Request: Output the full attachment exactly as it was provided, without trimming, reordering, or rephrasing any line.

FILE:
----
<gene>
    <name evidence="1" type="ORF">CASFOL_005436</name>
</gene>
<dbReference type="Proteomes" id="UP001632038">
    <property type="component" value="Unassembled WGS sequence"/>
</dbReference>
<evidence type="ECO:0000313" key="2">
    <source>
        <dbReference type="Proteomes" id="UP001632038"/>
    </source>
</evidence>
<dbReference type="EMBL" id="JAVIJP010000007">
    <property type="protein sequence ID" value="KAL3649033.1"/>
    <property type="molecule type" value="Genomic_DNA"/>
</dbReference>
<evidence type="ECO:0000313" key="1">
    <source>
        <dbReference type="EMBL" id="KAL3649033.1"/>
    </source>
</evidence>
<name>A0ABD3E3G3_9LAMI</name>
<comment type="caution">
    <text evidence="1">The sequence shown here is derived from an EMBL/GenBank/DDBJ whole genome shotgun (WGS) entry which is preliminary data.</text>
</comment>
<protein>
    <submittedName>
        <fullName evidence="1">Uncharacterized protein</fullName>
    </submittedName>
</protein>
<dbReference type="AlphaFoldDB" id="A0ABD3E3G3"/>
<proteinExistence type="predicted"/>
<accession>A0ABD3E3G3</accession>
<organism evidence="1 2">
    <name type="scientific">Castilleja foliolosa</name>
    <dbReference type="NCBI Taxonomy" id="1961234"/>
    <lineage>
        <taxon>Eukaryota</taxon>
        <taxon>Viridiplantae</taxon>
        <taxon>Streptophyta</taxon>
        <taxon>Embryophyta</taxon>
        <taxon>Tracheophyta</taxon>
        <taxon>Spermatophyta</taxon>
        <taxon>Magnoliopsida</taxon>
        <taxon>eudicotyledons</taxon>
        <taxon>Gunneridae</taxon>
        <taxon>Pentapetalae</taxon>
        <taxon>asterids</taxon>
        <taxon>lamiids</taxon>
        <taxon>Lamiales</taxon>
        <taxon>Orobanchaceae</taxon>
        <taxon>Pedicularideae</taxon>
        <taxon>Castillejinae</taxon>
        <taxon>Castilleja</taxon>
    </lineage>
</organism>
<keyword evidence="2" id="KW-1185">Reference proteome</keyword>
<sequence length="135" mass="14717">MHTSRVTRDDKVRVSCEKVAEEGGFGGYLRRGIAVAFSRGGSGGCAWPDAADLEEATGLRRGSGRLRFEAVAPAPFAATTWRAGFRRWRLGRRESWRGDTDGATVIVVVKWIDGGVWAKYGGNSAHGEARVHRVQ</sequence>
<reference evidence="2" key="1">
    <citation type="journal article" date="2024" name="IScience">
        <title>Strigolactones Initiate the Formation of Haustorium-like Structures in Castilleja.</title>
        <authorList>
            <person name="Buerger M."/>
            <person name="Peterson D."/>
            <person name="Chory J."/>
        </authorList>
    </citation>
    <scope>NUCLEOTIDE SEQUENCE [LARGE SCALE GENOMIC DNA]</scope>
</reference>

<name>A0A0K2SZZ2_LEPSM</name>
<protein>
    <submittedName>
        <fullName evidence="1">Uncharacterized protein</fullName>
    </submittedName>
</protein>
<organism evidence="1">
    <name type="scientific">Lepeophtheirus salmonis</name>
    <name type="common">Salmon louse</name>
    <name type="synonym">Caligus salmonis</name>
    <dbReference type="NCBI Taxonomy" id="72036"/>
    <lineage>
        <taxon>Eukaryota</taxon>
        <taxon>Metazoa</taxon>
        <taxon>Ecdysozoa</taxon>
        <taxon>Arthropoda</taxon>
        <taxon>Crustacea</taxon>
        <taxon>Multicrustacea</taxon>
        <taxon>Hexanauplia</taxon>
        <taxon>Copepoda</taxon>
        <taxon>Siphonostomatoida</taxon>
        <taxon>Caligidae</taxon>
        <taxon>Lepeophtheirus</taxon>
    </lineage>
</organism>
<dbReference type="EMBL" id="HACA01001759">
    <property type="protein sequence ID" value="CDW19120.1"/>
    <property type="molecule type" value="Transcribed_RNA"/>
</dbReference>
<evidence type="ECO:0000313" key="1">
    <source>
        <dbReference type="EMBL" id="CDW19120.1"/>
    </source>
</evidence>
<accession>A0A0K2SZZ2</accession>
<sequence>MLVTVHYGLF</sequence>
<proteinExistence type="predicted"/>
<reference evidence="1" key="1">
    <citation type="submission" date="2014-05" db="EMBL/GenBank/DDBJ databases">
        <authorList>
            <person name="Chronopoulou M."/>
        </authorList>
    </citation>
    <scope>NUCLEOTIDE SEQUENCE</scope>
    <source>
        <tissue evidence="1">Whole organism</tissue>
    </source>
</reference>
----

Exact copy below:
<gene>
    <name evidence="1" type="ORF">CASFOL_005436</name>
</gene>
<dbReference type="Proteomes" id="UP001632038">
    <property type="component" value="Unassembled WGS sequence"/>
</dbReference>
<evidence type="ECO:0000313" key="2">
    <source>
        <dbReference type="Proteomes" id="UP001632038"/>
    </source>
</evidence>
<dbReference type="EMBL" id="JAVIJP010000007">
    <property type="protein sequence ID" value="KAL3649033.1"/>
    <property type="molecule type" value="Genomic_DNA"/>
</dbReference>
<evidence type="ECO:0000313" key="1">
    <source>
        <dbReference type="EMBL" id="KAL3649033.1"/>
    </source>
</evidence>
<name>A0ABD3E3G3_9LAMI</name>
<comment type="caution">
    <text evidence="1">The sequence shown here is derived from an EMBL/GenBank/DDBJ whole genome shotgun (WGS) entry which is preliminary data.</text>
</comment>
<protein>
    <submittedName>
        <fullName evidence="1">Uncharacterized protein</fullName>
    </submittedName>
</protein>
<dbReference type="AlphaFoldDB" id="A0ABD3E3G3"/>
<proteinExistence type="predicted"/>
<accession>A0ABD3E3G3</accession>
<organism evidence="1 2">
    <name type="scientific">Castilleja foliolosa</name>
    <dbReference type="NCBI Taxonomy" id="1961234"/>
    <lineage>
        <taxon>Eukaryota</taxon>
        <taxon>Viridiplantae</taxon>
        <taxon>Streptophyta</taxon>
        <taxon>Embryophyta</taxon>
        <taxon>Tracheophyta</taxon>
        <taxon>Spermatophyta</taxon>
        <taxon>Magnoliopsida</taxon>
        <taxon>eudicotyledons</taxon>
        <taxon>Gunneridae</taxon>
        <taxon>Pentapetalae</taxon>
        <taxon>asterids</taxon>
        <taxon>lamiids</taxon>
        <taxon>Lamiales</taxon>
        <taxon>Orobanchaceae</taxon>
        <taxon>Pedicularideae</taxon>
        <taxon>Castillejinae</taxon>
        <taxon>Castilleja</taxon>
    </lineage>
</organism>
<keyword evidence="2" id="KW-1185">Reference proteome</keyword>
<sequence length="135" mass="14717">MHTSRVTRDDKVRVSCEKVAEEGGFGGYLRRGIAVAFSRGGSGGCAWPDAADLEEATGLRRGSGRLRFEAVAPAPFAATTWRAGFRRWRLGRRESWRGDTDGATVIVVVKWIDGGVWAKYGGNSAHGEARVHRVQ</sequence>
<reference evidence="2" key="1">
    <citation type="journal article" date="2024" name="IScience">
        <title>Strigolactones Initiate the Formation of Haustorium-like Structures in Castilleja.</title>
        <authorList>
            <person name="Buerger M."/>
            <person name="Peterson D."/>
            <person name="Chory J."/>
        </authorList>
    </citation>
    <scope>NUCLEOTIDE SEQUENCE [LARGE SCALE GENOMIC DNA]</scope>
</reference>

<name>A0A0K2SZZ2_LEPSM</name>
<protein>
    <submittedName>
        <fullName evidence="1">Uncharacterized protein</fullName>
    </submittedName>
</protein>
<organism evidence="1">
    <name type="scientific">Lepeophtheirus salmonis</name>
    <name type="common">Salmon louse</name>
    <name type="synonym">Caligus salmonis</name>
    <dbReference type="NCBI Taxonomy" id="72036"/>
    <lineage>
        <taxon>Eukaryota</taxon>
        <taxon>Metazoa</taxon>
        <taxon>Ecdysozoa</taxon>
        <taxon>Arthropoda</taxon>
        <taxon>Crustacea</taxon>
        <taxon>Multicrustacea</taxon>
        <taxon>Hexanauplia</taxon>
        <taxon>Copepoda</taxon>
        <taxon>Siphonostomatoida</taxon>
        <taxon>Caligidae</taxon>
        <taxon>Lepeophtheirus</taxon>
    </lineage>
</organism>
<dbReference type="EMBL" id="HACA01001759">
    <property type="protein sequence ID" value="CDW19120.1"/>
    <property type="molecule type" value="Transcribed_RNA"/>
</dbReference>
<evidence type="ECO:0000313" key="1">
    <source>
        <dbReference type="EMBL" id="CDW19120.1"/>
    </source>
</evidence>
<accession>A0A0K2SZZ2</accession>
<sequence>MLVTVHYGLF</sequence>
<proteinExistence type="predicted"/>
<reference evidence="1" key="1">
    <citation type="submission" date="2014-05" db="EMBL/GenBank/DDBJ databases">
        <authorList>
            <person name="Chronopoulou M."/>
        </authorList>
    </citation>
    <scope>NUCLEOTIDE SEQUENCE</scope>
    <source>
        <tissue evidence="1">Whole organism</tissue>
    </source>
</reference>